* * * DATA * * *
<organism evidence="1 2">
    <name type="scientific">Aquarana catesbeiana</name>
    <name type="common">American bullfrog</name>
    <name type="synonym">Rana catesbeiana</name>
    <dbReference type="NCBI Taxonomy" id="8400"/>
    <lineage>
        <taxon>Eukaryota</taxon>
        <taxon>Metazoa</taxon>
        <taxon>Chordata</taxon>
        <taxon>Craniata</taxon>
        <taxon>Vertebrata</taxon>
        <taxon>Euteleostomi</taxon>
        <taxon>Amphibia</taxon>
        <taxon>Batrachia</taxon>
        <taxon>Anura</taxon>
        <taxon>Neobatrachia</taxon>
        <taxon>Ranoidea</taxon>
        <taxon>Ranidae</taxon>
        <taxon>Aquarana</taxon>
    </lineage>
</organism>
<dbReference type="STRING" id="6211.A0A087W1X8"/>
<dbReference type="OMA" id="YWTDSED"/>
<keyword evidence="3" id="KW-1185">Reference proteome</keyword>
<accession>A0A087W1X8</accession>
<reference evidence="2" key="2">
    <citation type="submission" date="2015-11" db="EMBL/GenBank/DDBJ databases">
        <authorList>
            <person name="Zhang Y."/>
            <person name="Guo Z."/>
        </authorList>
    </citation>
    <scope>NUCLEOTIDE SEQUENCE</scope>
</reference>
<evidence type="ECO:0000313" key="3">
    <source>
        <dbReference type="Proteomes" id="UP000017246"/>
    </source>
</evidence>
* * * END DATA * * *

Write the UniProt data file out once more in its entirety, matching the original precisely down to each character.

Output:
<organism evidence="1 2">
    <name type="scientific">Aquarana catesbeiana</name>
    <name type="common">American bullfrog</name>
    <name type="synonym">Rana catesbeiana</name>
    <dbReference type="NCBI Taxonomy" id="8400"/>
    <lineage>
        <taxon>Eukaryota</taxon>
        <taxon>Metazoa</taxon>
        <taxon>Chordata</taxon>
        <taxon>Craniata</taxon>
        <taxon>Vertebrata</taxon>
        <taxon>Euteleostomi</taxon>
        <taxon>Amphibia</taxon>
        <taxon>Batrachia</taxon>
        <taxon>Anura</taxon>
        <taxon>Neobatrachia</taxon>
        <taxon>Ranoidea</taxon>
        <taxon>Ranidae</taxon>
        <taxon>Aquarana</taxon>
    </lineage>
</organism>
<dbReference type="STRING" id="6211.A0A087W1X8"/>
<dbReference type="OMA" id="YWTDSED"/>
<keyword evidence="3" id="KW-1185">Reference proteome</keyword>
<accession>A0A087W1X8</accession>
<reference evidence="2" key="2">
    <citation type="submission" date="2015-11" db="EMBL/GenBank/DDBJ databases">
        <authorList>
            <person name="Zhang Y."/>
            <person name="Guo Z."/>
        </authorList>
    </citation>
    <scope>NUCLEOTIDE SEQUENCE</scope>
</reference>
<evidence type="ECO:0000313" key="3">
    <source>
        <dbReference type="Proteomes" id="UP000017246"/>
    </source>
</evidence>